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Lifespan Cancer Institute physicians and researchers are actively involved in clinical trials that range from large, nationwide studies to small, innovative trials of new treatments. Patients have access to promising, new treatments through participation in these cancer trials. Lifespan Cancer Institute physicians participate in the Brown University Oncology Group (BrUOG), a unique regional clinical trials network that provides highly innovative approaches to cancer care.
Rhode Island Hospital has received several Center of Biomedical Research Excellence (COBRE) grants from the National Center for Research Resources (NCRR) of the National Institutes of Health, recognizing its pivotal role in cancer research.
One COBRE grant provided funding for the development of a major stem cell research center at Rhode Island Hospital, which is conducting research to study basic stem cell biology and identify unique approaches to tissue regeneration in lung and marrow diseases. The researchers’ goal is to translate basic stem cell studies into clinical trials on tissue restoration or correction in patients with chronic obstructive lung disease and malignant blood diseases.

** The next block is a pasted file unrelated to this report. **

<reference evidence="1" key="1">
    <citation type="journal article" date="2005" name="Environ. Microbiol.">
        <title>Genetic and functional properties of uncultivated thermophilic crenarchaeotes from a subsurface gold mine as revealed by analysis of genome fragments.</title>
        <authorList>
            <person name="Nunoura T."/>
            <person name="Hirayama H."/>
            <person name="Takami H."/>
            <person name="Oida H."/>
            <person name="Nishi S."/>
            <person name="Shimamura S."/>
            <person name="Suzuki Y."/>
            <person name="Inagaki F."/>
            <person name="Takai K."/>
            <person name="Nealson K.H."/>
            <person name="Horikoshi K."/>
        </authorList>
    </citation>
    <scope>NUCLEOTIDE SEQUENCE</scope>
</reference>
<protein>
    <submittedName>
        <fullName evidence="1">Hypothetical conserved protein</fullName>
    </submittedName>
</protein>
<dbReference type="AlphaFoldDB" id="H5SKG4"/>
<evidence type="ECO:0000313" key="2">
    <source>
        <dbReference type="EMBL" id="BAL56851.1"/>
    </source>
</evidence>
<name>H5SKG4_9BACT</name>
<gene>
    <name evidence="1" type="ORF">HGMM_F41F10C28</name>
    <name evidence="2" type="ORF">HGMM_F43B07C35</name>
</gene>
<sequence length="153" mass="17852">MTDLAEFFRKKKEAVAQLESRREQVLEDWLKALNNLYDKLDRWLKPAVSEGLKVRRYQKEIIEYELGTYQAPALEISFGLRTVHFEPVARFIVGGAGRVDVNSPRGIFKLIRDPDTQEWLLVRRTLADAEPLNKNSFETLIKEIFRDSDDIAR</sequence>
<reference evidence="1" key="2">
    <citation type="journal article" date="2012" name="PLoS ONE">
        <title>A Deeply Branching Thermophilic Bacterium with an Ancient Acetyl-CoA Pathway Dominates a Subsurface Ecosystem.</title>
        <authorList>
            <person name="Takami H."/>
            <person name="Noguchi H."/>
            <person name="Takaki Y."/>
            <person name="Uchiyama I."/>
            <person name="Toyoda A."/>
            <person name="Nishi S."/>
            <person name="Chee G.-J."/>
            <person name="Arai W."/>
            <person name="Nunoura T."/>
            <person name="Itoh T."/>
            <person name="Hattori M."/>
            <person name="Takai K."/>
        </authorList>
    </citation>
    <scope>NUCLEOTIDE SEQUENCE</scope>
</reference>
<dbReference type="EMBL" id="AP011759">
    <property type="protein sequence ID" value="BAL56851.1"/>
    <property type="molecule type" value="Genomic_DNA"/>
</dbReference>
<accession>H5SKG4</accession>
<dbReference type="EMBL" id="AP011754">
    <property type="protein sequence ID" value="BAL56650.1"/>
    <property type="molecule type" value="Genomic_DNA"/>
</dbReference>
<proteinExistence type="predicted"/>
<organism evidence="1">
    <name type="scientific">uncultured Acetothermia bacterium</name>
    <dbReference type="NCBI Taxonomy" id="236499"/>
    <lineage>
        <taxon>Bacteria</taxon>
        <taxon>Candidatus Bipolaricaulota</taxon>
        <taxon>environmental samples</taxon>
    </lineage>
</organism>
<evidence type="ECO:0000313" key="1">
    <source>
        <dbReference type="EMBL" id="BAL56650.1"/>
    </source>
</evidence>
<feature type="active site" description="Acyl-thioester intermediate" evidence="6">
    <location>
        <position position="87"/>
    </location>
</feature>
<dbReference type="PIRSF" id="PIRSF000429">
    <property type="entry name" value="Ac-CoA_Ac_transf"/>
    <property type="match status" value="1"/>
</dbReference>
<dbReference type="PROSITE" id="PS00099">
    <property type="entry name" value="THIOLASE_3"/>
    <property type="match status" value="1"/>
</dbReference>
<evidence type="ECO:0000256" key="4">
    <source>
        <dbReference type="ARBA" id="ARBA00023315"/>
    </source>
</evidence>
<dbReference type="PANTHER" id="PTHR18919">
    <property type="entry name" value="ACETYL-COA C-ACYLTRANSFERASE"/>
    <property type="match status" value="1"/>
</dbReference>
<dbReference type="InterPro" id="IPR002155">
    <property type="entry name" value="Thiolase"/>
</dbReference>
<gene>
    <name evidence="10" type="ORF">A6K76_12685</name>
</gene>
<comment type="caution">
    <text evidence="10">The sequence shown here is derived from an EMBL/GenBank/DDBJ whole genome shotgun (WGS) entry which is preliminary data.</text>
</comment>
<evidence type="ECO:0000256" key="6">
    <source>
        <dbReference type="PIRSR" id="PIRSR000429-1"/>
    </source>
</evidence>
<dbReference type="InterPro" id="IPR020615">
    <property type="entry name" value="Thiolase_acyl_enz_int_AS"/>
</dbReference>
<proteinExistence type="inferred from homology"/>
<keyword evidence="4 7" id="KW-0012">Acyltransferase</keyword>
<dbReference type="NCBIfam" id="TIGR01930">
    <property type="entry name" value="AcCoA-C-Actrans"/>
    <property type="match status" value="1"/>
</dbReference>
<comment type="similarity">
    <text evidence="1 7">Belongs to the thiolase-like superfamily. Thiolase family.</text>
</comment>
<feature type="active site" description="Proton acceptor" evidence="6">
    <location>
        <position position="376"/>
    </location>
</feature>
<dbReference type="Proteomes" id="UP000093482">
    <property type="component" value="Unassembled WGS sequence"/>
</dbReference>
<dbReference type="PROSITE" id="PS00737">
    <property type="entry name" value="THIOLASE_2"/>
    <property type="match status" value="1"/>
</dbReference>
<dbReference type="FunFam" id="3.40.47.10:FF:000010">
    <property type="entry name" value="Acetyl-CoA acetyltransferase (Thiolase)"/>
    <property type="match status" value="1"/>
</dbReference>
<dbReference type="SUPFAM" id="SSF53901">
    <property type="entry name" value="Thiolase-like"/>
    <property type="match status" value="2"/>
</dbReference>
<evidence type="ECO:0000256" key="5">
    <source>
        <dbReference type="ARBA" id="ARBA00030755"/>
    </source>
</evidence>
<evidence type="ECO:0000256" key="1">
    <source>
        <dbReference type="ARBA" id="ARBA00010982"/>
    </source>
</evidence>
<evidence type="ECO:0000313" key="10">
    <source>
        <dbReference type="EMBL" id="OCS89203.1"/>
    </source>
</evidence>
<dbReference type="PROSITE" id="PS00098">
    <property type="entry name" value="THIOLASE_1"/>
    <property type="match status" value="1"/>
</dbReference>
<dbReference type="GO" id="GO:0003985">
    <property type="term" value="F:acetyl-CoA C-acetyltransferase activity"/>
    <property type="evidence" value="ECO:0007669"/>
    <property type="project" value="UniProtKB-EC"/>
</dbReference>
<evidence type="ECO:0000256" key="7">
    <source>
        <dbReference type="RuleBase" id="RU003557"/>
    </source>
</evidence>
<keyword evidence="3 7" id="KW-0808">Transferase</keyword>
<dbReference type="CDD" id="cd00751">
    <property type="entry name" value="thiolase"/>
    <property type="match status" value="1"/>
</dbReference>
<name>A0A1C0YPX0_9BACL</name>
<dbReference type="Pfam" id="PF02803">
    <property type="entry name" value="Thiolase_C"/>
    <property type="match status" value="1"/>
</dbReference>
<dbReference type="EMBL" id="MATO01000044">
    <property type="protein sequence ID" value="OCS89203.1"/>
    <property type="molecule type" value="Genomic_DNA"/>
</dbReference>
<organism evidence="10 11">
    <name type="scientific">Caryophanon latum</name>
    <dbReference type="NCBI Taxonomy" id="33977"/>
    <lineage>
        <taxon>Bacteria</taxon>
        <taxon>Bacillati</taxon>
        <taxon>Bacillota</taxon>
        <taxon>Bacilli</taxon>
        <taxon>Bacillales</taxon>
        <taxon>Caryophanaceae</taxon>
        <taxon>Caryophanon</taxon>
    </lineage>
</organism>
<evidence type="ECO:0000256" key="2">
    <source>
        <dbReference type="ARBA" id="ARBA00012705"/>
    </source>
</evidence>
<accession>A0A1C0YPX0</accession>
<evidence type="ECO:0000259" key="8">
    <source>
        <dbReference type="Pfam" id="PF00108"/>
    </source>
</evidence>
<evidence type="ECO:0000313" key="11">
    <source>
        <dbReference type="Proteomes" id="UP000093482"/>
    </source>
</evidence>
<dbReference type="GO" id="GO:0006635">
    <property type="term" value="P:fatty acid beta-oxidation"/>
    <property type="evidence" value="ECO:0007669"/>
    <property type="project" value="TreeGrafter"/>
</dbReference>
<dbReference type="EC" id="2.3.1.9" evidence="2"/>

Another COBRE grant funded the establishment of the Center for Cancer Research Development (CCRD) at Rhode Island Hospital. The mission of the CCRD is to reduce cancer incidence and mortality in Rhode Island and southeastern Massachusetts through the application of new knowledge obtained during research studies. The CCRD offers cancer researchers access to the latest technologies in molecular pathology and the emerging field of proteomics, which refers to efforts to identify and quantify proteins with the goal of determining how they interact, how their expression changes by disease, and how they are modified by environmental change. Researchers analyze changes in protein expression profiles that occur when normal cells become cancerous, and study molecular and cellular events involved in the development of cancer. The goal is to translate research discoveries into more effective methods for the treatment of patients with cancer.